Editor’s note: Mark has been ill with strep throat – or so he says. We dug up this column from exactly one year ago (even though we don’t know how a sore throat could keep a person from typing), because it seems appropriate to this April, too. Mark’s original work will be back a week from now (if he wants to remain employed), and we’re guessing it’ll be a column about being sick.
Mother Nature is a tease.
She pops out for a day, shows a little leg, smiles demurely, and disappears again, leaving her anxious suitors to suffer through a cold, wet weekend. It’s hardly any wonder, of course, that the symbol of weather should run hot and cold, but sheesh – enough is enough.
The stupid little groundhog predicted six more weeks of winter – something that should make the more ardent card carrying PETA member go buy a rifle with a scope – but by my watch the six weeks are up. So come on, Mama Nature, give it up already. What is a groundhog, anyway? It’s a big rat. Set a trap, somebody.
(Editor’s note: This year the groundhog predicted an early spring. Stupid groundhog.)
It seems like, even more than usual, our weather has been in an up and down pattern that makes it look like a heartbeat on an EKG. It reminds me of telling the kids about the old days, when I had to walk to school barefoot, in a raging blizzard every morning that turned into a blistering heat wave by the afternoon. (Uphill both ways, naturally.) Lately they’ve been saying, “So is this what it was really like, dad? Why don’t you take those shoes off?”
I really should get around to admitting I only lived two blocks from school.
(Editor’s note: It was a block and a half.)
As a result of the bouncing weather, a lot of people say they would rather it just stay cold all the time. Don’t listen to them, Mother Nature. Their brains are frozen. Saying cold all the time instead of warm some of the time is like saying that, since you can’t eat 24 hours a day, you’d rather just starve. I don’t want to starve. Shove me full of burgers. To carry the comparison a bit further, I’d rather weigh 300 pounds alive than be the first member of my family to voluntarily starve to death.
(Editor’s note: The doctor says he’s at 202.)
Summer now goes by much more quickly than it used to, and winter – strange as recent winters have been – lasts much longer. Don’t believe me? When I was a kid, the average summer lasted eighteen months. Seriously. I would go out to play after breakfast, and wouldn’t come in again for three days, just in time for lunch. The summer when I turned nine lasted for six years. It’s a science-fictiony mystery, but there you go. We went to Kentucky for a two week vacation that lasted so long we had to cut down trees to get the car back on the road.
It never got hot. Kids could wake up in the hospital with two IV’s in their arms, and have no idea they were ever overheated. Then they’d go home and run back outside again. Sure, most of us didn’t notice the cold, either, but we sure noticed when we started getting feeling back into our limbs. It was like getting a power pinch from our least favorite aunt – all over.
(Editor’s note: This newspaper in no way condones or encourages nephew abuse.)
Even the bad things about summer are good. Bugs? Hate ‘em. But why do they come out during the spring? Because during winter they’re dead. Everything’s dead. It’s a dead season. Mother Nature is dead – the first lightning storm of the spring is like a giant defibrillator, starting her heart back up.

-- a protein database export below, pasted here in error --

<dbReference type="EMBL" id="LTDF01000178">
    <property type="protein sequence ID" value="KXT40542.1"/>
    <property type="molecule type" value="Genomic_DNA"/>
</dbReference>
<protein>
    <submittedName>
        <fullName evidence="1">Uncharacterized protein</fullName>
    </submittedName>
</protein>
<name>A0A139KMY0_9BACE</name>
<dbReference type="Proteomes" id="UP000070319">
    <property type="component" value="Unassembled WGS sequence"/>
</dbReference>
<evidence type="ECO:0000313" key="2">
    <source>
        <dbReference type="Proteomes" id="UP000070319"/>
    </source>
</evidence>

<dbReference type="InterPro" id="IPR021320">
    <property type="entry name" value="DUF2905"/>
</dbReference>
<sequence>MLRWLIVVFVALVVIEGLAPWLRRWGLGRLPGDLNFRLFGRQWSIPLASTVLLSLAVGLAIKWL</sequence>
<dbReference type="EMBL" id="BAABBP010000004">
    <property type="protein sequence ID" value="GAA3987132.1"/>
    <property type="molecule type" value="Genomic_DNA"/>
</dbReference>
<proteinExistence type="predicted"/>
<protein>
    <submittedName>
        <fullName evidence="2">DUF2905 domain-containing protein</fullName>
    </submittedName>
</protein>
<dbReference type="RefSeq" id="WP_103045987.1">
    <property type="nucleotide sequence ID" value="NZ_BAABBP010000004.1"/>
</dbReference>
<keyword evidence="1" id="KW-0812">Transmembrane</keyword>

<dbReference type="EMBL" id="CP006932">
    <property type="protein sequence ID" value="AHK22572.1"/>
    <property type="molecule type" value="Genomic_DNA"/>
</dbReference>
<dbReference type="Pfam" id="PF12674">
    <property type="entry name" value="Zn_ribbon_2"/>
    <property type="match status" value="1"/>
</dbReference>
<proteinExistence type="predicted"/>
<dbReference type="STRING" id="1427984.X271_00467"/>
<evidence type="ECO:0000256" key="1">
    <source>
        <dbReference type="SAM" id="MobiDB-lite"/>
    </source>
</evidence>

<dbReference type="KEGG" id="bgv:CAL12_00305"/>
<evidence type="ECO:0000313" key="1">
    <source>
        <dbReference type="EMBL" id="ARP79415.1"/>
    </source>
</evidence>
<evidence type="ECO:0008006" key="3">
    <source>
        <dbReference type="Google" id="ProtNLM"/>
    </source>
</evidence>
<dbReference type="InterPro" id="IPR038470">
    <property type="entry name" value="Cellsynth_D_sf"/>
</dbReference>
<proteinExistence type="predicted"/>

No lawn mowing during winter. Why? Grass is dead. No poison ivy during winter. Why? Dead. Snakes? Dead. No spiders during the winter. (Spiders are not bugs. Bugs are just bugs – spiders are evil.) Even spiders know dead when they see it, although many think it looks like the bottom of my shoe.
Hot and humid is unpleasant, I get that. I don’t like it either, but nobody ever slid into a snowbank after six inches of sunshine. No poor match girl ever froze to death while taking shelter under a shade tree during an Independence Day celebration.
What other bad things do we have during the summer? Tornadoes? Terrible things, they can be a mile wide and cause great damage. But blizzards have covered half the friggin’ country. Besides, no matter how strong it was, no meteorologist ever mentioned “tornado” in the same sentence as “wind chill”.
(Editor’s Note: The story of an alleged “snow tornado” during March, 1978 in northwest Indiana has never been confirmed.)
There’s just no comparison. Winter even smells dead – spring smells of fresh cut grass, and lilacs, and that earthy scent that comes with a warm summer rain. And yes, it also smells of hot asphalt, and dairy farms, and sweat, but that’s a small price to pay for driving down a country road with the window open and breathing deeply as you pass a cornfield.
Everything’s green, with those patches of other bright colors that are like finding a forgotten twenty dollar bill. Green is life. Winter has no color: It’s black and white and dead all over. I could also go for the cliché and mention the sounds – birds, frogs, insects, all more relaxing than the sound of sleet on windows, or furnaces kicking on. Finally, lest we forget, the feel of walking around in shorts and shirtsleeves, without the accompanying frostbite.
Warmth makes everything a little better. Sure, you can’t store your frozen goods on the back porch, but that’s a small price to pay for opening the window and breathing in real air.
So come on out, Mother Nature, don’t be a tease. And don’t bother bringing your winter coat.